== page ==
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Central Texas Local News | kcentv.com

Downtown Austin quiet after bars, restaurants close over coronavirus concerns

Austin Mayor Steve Adler announced Tuesday that all Austin bars and restaurant dining rooms must close for at least six weeks.

AUSTIN, Texas — It was a historic announcement. On Tuesday, Austin Mayor Steve Adler said all Austin bars and restaurant dining rooms must close for at least six weeks in order to prevent the spread of coronavirus (COVID-19).

The City of Austin is also limiting gatherings to 10 people. 

These closures are in effect until May 1, unless City leaders decide to change the order. Restaurants have to close common areas and are encouraged to provide take-out, delivery or drive-thru options. Bars are ordered to close common bar spaces open to the public and are prohibited from allowing consumption on their premises.

"Forbearance and the spirit of cooperation. Now could be the real difference between survival and failure. So, landlords and lenders and noteholders, I would ask that you extend grace to the fullest extent that you are able to do that," Adler said.

KVUE visited South Congress Avenue and Sixth Street on Tuesday following the announcement. Both streets are typically hot spots throughout the day – but instead, there were few visitors walking around, as stores, restaurants and bars were closed with signs on the front doors.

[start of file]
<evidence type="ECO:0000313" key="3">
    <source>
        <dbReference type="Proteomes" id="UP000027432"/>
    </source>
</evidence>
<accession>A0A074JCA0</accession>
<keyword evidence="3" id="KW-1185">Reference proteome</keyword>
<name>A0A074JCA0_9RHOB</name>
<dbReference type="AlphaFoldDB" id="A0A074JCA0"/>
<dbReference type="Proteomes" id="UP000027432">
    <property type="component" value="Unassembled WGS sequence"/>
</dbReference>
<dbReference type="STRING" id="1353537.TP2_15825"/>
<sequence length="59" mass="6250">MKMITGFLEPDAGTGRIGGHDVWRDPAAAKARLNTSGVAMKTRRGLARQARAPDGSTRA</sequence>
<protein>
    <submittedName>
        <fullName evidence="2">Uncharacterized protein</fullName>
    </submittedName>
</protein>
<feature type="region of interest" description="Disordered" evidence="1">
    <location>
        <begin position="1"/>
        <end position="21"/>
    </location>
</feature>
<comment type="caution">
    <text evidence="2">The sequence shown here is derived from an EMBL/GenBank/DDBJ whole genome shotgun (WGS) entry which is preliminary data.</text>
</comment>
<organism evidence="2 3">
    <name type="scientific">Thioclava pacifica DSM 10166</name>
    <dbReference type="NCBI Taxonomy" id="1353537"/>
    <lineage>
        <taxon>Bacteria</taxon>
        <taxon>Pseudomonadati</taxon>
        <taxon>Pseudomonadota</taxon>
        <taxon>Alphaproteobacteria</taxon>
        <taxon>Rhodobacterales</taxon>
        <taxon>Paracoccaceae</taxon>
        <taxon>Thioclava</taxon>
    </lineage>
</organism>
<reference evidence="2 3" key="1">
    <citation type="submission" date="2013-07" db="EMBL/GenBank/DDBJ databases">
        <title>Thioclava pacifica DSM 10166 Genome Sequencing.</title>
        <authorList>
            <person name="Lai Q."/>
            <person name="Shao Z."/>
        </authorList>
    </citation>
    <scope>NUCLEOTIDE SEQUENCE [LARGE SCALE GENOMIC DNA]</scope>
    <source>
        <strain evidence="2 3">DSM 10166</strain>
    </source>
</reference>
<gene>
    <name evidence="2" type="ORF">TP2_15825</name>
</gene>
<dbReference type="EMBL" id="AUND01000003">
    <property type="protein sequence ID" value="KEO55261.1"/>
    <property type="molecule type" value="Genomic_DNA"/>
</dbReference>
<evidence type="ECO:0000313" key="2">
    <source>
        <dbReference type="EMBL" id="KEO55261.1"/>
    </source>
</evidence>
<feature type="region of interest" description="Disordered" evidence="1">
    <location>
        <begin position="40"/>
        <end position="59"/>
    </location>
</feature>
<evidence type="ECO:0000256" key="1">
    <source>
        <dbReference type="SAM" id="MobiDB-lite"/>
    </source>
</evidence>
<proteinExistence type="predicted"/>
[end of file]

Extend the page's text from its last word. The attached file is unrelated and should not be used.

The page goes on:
By nightfall, Sixth Street was a ghost town with the bars locked up, lights turned off and streets nearly empty. 

Some businesses said they're trying to plan out how to handle the closures. 

"We don't do a lot of to-go, we don't do a lot of pickups," said Freda Cheng, the owner of Freda's Seafood Grille in North Austin. 

Her restaurant has been around for 18 years. On Tuesday, some of the tables were still set for customers, but the big restaurant, able to hold 300 seats, was empty. 

"Our patio is usually full," Cheng said. "This is going to hurt the business very, very bad."

While she is optimistic, she's still worried about her employees. 

"I wonder … how can I help them, you know," Cheng said. "Everybody's going through this hard time"

Down on Sixth Street, Bob Woody, a well-known bar owner and the president of the East Sixth Street Community Association, said the announcement was a surprise. 

"This is from left field. It is, it is truly disheartening for this to have taken place," Woody said. "This is St. Patrick's Day and we have no one in here."

He also said he's worried about employees in the industry and wanted more communication from the City. 

"I've got to get these businesses reopened as quickly as possible so that these employees can continue to have a living," Woody said. "I would have enjoyed any communication ... No one wants to see anyone get hurt, but if this doesn't change quickly, economically, these people are destroyed."

KVUE put together a list of ways you can help Austin business affected by the City's order.

WATCH: City of Austin closes all bars, restaurant dining rooms; limits gatherings to 10 people

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